I recently wanted to create an image-processing pipeline made up of a combination of C++ programs and Python scripts. Rather than integrating direct communication (or direct calls) within the applications, I wanted flexibility in the design of the pipeline to allow for experimentation. The solution was to make use of a messaging architecure and opted for RabbitMQ as the messaging broker.
The following figure illustrates the adopted messaging architecture.
Applications in the image-processing pipeline can act as producers and/or consumers. And RabbitMQ acts as the messaging broker to transfer messages between the applications.
I created Python and C++ classes to encapsulate the messaging code. These are indicated by the blue boxes in the figure above. The code is available as a github repository. Apart from the flexibility offerred by such a pipeline architecture, another advantage is that it can be deployed as a distributed system on various servers. The RabbitMQ website goes into more details about the features and types of architectures that can be built.
One must first install the latest version of RabbitMQ (it requires Erlang to be installed). It runs as a Windows Service.
After that, I installed Pika, an AMQP client for Python, which is quite straightforward. AMQP stands for Advanced Message Queuing Protocol, an open standard for message-oriented frameworks, and RabbitMQ is AMQP compliant.
For C++ applications, I am amking use of the rabbitmq-c client library by Alan Antonuk. The source code for this library can be found on github. Building and using this library requires a bit more work. First one has to configure and execute the make file using the CMake tool. I opted not to make use of OpenSSL and POpt. After running CMake, I then opened the generated solution file in Visual Studio 2017. And then I compiled and built the C++ rabbitmq-c client. This creates librabbitmq.4.lib, a static library, and rabbitmq.4.lib plus rabbitmq.dll for dynamic linking.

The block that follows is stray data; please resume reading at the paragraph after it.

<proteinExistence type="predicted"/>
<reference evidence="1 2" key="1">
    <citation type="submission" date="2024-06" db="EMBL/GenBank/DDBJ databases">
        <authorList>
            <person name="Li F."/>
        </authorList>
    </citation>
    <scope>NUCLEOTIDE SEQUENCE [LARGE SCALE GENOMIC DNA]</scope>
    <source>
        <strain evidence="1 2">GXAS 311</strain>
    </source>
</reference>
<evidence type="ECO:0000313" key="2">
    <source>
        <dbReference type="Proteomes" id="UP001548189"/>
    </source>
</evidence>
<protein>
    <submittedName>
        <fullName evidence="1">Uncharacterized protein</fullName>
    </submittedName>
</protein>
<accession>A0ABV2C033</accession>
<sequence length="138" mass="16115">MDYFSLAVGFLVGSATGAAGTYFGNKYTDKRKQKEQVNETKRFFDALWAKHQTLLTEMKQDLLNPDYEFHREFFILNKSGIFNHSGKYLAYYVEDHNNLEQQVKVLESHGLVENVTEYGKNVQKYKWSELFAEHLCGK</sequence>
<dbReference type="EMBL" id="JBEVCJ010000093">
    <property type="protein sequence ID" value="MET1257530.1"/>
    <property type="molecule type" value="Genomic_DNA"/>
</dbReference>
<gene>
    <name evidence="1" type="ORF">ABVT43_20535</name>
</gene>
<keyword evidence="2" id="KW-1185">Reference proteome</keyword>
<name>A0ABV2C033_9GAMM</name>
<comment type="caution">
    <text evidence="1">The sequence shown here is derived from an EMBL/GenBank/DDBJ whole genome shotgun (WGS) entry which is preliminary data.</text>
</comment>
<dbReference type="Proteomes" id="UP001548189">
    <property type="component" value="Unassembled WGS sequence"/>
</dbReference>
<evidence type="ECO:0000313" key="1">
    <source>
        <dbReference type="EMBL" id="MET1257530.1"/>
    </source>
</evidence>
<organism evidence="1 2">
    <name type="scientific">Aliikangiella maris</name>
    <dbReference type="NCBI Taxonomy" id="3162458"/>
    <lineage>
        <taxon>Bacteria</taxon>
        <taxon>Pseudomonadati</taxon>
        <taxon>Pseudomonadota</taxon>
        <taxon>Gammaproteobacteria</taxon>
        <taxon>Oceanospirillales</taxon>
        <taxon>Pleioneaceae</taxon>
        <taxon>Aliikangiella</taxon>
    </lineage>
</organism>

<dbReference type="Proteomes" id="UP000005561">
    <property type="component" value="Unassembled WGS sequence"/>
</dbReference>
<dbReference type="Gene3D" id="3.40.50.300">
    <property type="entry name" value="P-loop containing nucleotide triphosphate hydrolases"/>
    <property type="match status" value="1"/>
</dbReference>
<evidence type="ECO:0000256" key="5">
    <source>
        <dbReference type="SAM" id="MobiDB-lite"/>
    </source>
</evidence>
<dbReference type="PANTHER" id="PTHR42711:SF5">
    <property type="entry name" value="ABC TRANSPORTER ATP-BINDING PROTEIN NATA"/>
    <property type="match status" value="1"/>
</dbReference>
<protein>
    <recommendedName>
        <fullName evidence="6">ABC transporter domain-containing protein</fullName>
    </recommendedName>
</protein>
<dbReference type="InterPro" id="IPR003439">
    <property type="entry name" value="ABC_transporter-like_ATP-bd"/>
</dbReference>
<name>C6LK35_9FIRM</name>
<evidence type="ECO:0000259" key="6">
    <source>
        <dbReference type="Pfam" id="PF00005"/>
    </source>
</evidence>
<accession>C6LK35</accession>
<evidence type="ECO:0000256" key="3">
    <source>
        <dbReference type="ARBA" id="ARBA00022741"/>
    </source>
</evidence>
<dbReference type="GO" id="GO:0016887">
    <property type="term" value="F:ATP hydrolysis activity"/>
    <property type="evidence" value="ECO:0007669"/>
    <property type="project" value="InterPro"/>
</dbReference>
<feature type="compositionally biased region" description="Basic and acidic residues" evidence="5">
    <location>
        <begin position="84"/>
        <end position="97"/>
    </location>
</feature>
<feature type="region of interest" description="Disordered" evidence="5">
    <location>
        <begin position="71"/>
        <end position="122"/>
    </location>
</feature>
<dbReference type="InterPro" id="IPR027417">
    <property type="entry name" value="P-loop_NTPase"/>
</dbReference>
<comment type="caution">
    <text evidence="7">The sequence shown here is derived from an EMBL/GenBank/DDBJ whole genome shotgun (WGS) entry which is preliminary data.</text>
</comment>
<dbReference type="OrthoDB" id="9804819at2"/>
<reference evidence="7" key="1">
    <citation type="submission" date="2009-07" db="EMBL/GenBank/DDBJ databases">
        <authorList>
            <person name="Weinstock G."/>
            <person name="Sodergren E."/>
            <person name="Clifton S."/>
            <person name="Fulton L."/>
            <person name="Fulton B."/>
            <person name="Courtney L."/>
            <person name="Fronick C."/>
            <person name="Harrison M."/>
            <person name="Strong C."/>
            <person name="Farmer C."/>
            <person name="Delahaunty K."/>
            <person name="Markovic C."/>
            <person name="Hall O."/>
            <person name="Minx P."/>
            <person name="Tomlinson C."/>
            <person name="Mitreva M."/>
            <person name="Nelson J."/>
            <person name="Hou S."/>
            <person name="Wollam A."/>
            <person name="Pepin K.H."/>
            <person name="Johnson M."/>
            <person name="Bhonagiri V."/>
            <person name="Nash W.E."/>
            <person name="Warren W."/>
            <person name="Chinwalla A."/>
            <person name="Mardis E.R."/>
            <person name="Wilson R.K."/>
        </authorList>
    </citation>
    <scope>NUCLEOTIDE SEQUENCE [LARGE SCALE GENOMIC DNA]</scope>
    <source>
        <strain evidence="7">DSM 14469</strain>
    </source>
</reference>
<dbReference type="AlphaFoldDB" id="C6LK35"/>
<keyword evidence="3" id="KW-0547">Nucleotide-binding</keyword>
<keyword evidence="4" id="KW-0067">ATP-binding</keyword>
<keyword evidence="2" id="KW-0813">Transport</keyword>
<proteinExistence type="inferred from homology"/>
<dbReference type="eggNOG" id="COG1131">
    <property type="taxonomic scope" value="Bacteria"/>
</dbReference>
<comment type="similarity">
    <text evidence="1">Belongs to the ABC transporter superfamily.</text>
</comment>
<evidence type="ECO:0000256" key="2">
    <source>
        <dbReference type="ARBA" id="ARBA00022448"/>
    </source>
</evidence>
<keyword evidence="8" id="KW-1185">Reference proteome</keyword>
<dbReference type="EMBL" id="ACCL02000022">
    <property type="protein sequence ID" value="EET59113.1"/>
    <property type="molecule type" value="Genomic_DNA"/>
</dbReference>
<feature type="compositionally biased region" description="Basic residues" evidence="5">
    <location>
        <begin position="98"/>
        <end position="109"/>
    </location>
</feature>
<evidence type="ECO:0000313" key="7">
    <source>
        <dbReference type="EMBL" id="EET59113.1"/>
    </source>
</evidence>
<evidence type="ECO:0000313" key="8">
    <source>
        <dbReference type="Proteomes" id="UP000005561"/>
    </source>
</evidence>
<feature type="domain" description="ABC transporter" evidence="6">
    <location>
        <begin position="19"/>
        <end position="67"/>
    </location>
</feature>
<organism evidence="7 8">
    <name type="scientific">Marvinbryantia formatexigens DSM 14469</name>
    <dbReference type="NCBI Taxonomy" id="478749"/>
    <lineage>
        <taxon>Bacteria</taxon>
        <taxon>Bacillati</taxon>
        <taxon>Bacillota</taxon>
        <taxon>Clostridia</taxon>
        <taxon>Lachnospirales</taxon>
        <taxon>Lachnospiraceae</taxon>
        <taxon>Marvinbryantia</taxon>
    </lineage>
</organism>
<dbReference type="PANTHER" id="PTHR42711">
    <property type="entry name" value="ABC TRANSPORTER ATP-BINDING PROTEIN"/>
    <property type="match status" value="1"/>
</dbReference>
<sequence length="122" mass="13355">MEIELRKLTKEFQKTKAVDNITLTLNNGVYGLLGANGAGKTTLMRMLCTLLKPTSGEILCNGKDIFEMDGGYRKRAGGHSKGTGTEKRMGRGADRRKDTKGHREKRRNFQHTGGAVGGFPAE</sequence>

My example code makes use of OpenCV to illustrate sending of images as messages. Install both the C++ and Python versions of OpenCV, or else take out the code that makes use of OpenCV.
To build the C++ code, you need to load the provided solution file in Visual Studio. Include directories and paths to the OpenCV and rabbitmq-c libraries are specified in the supplied Visual Studio property sheets (RabbitMQ.props and OpenCV x64.props). You will need to modify these to make them point to the correct locations. Alternatively, change the project configuration settings directly.
There are various permutations that can be used when running the given code. You can either have both the producer and consumer be Python scripts. Or else both being C++ applications. Perhaps more useful, is to have a mixture, for example, a C++ producer sending messages to a Python consumer, or vice-versa.
The tests can run with either string-based messages or image-based messages. Just pass the parameter “images”“ as argument to the C++ or Python applications for the latter case.
The following screenshots show a Python script acting as the producer and a C++ application being the consumer:
Running some tests on message sizes and throughput rates, an image of size 275.9Mb was sent with no problems. And sending a burst of 1000 images (of size 600x180, 22Kb message size) took less than 1 second to finish - an effective rate of 300 fps (or messages per second).
The producer and consumer classes (in both C++ and Python) have a background thread that takes care of sending and receiving messages. They also have an internal queue to handle internal communication between the different threads (intra-process communication). The producer classes offer a number of send() and send_image() methods to send strings, binary arrays and image data. Similarly, the consumer classes have receive() and receive_image() methods.
A producer class signals end of communication to its consumer(s), by sending a message consisting solely of the EOT (end-of-transmission) character (ASCII 04). This is done by the producer method send_EOT(). On the consumer’s side, when an EOT message is received, an EOT exception is thrown in order to alert the user.
Finally, the methods exit() and flush_and_exit() terminates the producer. The latter method waits until all messages in its internal queue are sent out before exiting.
I tried to keep the class interfaces of both the Python and C++ code as similar as possible.
I am currently using these classes within an image-processing pipeline and found their use to be quite beneficial. By choosing the correct exhange types and routing (e.g. direct or fan out), various useful pipeline architectures can be set up.
For future work, I will look into other message-based and streaming architectures, such as Apache Kafka.